Shares of Twitter soared more than 18 percent higher on Thursday after the social network reported its largest-ever user growth in a quarter.

The bite-sized communications platform also raked in $1 billion in quarterly revenue for the first time ever, surpassing Wall Street’s expectations amid efforts to make itself more user-friendly in part by eliminating bots and other bad actors. Twitter has attempted to attract new users by making it easier for people to follow topics that interest them and to block abusive replies.

Its efforts have increased average monetizable daily active users (mDAU) — meaning users who see ads when they use the platform — to 152 million in the quarter, up from 126 million a year earlier. Analysts had been expecting (mDAU) of 147.5 million.

Revenue grew 11 percent in the fourth quarter, hitting $1.01 billion and beating Wall Street’s forecasts for revenue of $996.7 million. Ad revenue was also up 12 percent year-over-year to $885 million.

The good news appeared to outweigh Twitter’s profit miss for the three months ended in December. The San Francisco company said it pulled in 25 cents a share last quarter, up 17 percent, but lower than expectations of 29 cents a share.

Shares of Twitter were up 18.2 percent Thursday morning, at $39.42.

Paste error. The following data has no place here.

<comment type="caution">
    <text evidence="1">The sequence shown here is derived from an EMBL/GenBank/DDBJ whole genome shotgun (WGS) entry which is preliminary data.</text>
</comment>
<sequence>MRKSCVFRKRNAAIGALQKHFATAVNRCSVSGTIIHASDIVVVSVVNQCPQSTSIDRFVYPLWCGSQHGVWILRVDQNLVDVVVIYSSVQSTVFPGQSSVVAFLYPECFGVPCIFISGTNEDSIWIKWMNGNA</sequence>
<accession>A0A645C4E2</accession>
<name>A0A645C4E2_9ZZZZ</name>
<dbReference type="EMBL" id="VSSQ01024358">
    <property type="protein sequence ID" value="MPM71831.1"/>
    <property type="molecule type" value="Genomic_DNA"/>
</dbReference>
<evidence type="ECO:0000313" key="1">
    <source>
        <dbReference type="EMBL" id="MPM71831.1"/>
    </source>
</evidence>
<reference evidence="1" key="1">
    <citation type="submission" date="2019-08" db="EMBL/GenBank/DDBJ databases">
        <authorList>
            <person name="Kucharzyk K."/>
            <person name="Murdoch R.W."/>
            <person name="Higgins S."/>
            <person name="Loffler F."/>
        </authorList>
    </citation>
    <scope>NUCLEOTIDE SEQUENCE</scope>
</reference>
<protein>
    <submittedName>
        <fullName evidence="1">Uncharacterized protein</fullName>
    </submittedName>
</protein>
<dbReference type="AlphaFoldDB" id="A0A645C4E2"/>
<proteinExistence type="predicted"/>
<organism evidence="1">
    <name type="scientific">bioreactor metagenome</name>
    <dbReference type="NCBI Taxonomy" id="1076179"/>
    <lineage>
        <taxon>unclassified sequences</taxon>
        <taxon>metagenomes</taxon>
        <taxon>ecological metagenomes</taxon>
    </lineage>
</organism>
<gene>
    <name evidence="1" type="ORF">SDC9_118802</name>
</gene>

Prior to Thursday, the stock had been sagging — down more than 17 percent over the last six months. The drop kicked off in October when Twitter said it has been having problems with a feature that allows advertisers to see how effective their campaigns are — prompting some advertisers to pull back spending, lowering revenue.

Investors also punished the stock in December after Twitter’s CEO Jack Dorsey revealed plans to move to Africa for as much as six months, starting later this year.

On Thursday, Dorsey appeared to try to head off any questions about his travel plans in his opening remarks, where he talked about making Twitter a more global workforce that will allow anyone, including himself, to work from anywhere.

“We’ll enable anyone, anywhere to work at Twitter,” he said. “Our concentration in San Francisco is not serving us any longer and we will strive to be a far more distributed workforce, which we will use to improve our execution.”

Toward the end of the call a listener then asked Dorsey about his specific travel plans. But he deflected the question by talking, once again, about his plans to let staff work from anywhere.

“We’re reaching a talent pool that expects a lot more remote work, expects to work outside of California and outside of San Francisco, and we should be building our company around that,” he said. “I haven’t made any plans just yet for this year, but I do expect that I will travel and I do think that we need to figure out how to build a company that is distributed, that is not burdened by time zones, but it is advantage by them.

Twitter on Wednesday said it would begin flagging tweets containing manipulated or deceptively edited forms of media with a “false” warning label, and would remove such media if it was likely to cause harm.

Earlier in the quarter it banned political ads, becoming one of the first social network to take a stand on misleading or false information related to political campaigns.

With Post wires